Irises take centre stage

The Otago Iris Group is holding its first show tomorrow. Gillian Vine reports.

Most specialist garden clubs have annual shows but after something like half a century in existence, the Otago Iris Group is about to have its first public competition.

"Bob and Alva Macfarlane, who are among our oldest members, say there hasn't been a show in the 40 years they've been involved in the club - so we're saying this is our first," convener Laurol Chadwick, of Waikouaiti, says.

They have had displays each year, usually in Dunedin's Centre City Mall, with top-class blooms from Waimate grower Brian Harris always attracting plenty of attention.

Mrs Chadwick and Elaine and Robert Fisk, also from Waikouaiti, decided it was time to go further.

Other committee members agreed and so show day is tomorrow at Dunedin North Intermediate School, 34 North Rd, Northeast Valley.

Because the intention is to encourage people to come along and see how varied and beautiful irises can be, entry is free, although a gold-coin donation would be appreciated, Mrs Chadwick says.

She also hopes people will support the show in another way, by bringing along irises of any kind - but not other kinds of flowers - tomorrow morning to compete in the show. It costs $2 each for one or two entries, $5 for three and there is no extra charge for any further entries.

"If you know what your iris is called, that would be good, but that's not essential," Mrs Fisk says.

"Above all, we want lots of entries."

Don't worry if you've never showed a flower before, Mrs Chadwick says.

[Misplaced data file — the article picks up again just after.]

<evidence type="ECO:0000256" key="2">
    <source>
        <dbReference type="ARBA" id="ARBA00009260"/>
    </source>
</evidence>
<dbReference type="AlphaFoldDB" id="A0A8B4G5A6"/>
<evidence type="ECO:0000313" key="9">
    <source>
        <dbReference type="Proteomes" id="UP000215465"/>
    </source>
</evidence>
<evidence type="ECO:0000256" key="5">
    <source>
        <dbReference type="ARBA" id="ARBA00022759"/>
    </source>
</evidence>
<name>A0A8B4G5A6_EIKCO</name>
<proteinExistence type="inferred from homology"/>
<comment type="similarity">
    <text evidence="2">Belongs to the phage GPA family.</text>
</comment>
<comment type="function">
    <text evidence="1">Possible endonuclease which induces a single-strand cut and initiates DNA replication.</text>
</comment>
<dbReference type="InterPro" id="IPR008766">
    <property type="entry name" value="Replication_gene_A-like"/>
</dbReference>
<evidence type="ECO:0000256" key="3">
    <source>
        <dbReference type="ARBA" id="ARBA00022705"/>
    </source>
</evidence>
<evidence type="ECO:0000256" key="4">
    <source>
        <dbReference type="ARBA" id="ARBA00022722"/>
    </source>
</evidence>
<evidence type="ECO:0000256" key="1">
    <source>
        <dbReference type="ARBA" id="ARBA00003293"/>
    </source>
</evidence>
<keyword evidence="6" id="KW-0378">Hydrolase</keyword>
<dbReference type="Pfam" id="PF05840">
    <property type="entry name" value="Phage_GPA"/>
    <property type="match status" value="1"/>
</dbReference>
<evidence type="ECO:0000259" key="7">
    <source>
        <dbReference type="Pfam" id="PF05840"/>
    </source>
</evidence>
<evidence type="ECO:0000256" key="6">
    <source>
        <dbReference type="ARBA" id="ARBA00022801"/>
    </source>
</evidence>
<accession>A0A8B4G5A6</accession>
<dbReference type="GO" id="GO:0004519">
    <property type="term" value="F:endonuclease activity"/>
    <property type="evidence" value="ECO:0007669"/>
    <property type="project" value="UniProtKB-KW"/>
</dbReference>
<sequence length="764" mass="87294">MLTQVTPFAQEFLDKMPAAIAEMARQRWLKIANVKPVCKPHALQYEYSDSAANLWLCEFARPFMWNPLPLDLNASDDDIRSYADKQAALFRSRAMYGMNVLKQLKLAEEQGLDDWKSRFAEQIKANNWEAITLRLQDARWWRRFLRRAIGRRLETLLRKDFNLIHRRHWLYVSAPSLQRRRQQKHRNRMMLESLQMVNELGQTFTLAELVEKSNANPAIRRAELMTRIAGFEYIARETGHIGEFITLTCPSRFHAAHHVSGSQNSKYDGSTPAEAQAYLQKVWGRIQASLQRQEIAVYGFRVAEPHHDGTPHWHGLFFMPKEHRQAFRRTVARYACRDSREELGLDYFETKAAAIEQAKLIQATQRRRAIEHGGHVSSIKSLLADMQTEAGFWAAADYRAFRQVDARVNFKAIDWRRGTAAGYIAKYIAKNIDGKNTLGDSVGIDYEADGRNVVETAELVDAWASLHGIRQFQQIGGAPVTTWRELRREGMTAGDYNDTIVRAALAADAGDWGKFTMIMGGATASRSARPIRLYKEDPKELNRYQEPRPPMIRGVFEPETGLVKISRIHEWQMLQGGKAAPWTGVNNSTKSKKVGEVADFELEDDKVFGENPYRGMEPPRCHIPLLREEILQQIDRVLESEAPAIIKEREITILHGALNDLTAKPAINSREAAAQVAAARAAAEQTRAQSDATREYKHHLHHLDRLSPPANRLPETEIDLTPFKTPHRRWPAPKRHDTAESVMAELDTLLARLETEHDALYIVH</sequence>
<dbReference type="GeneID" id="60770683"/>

"We'll have stewards on hand to help. Just bring your irises along between 9am and 10am [tomorrow]."

With a Queen of the Show prize of $150 at stake, there is a great incentive to enter, Mr Fisk adds.

At the show, there will be displays of irises by Mr Harris and Noel Lapham, of Mossburn, as well as floral art presentations by Marilyn Fleming, of Invercargill.

The Fisks have a fine selection of irises, including many tall bearded varieties, some of which are very old as they are keen members of a national group devoted to saving heritage irises that are not now available commercially. These are important, not just for sentimental reasons but because their toughness makes them sought after for modern iris breeding programmes.

The Fisks also have lots of setosas, Siberian and other types, including delicate lemon-flowered Iris forestii, discovered in China in 1910.

Libertia grandiflora, the largest of the four New Zealand libertias, which are members of the Iridaceae (iris) family, thrives in the Fisk garden, demonstrating its tolerance of the same dry, sunny conditions that suit their bearded cousins.

Along with other natives, perennials and roses, they have been integrated into an attractive whole - and all this in just eight years.


See it

• The Otago Iris Group show, at Dunedin North Intermediate School, 34 North Rd, Northeast Valley, tomorrow, Saturday, December 1, is open for entries from 9am to 10am, then opens to the public from 11am to 3pm. Entry is free but a gold-coin donation would be appreciated.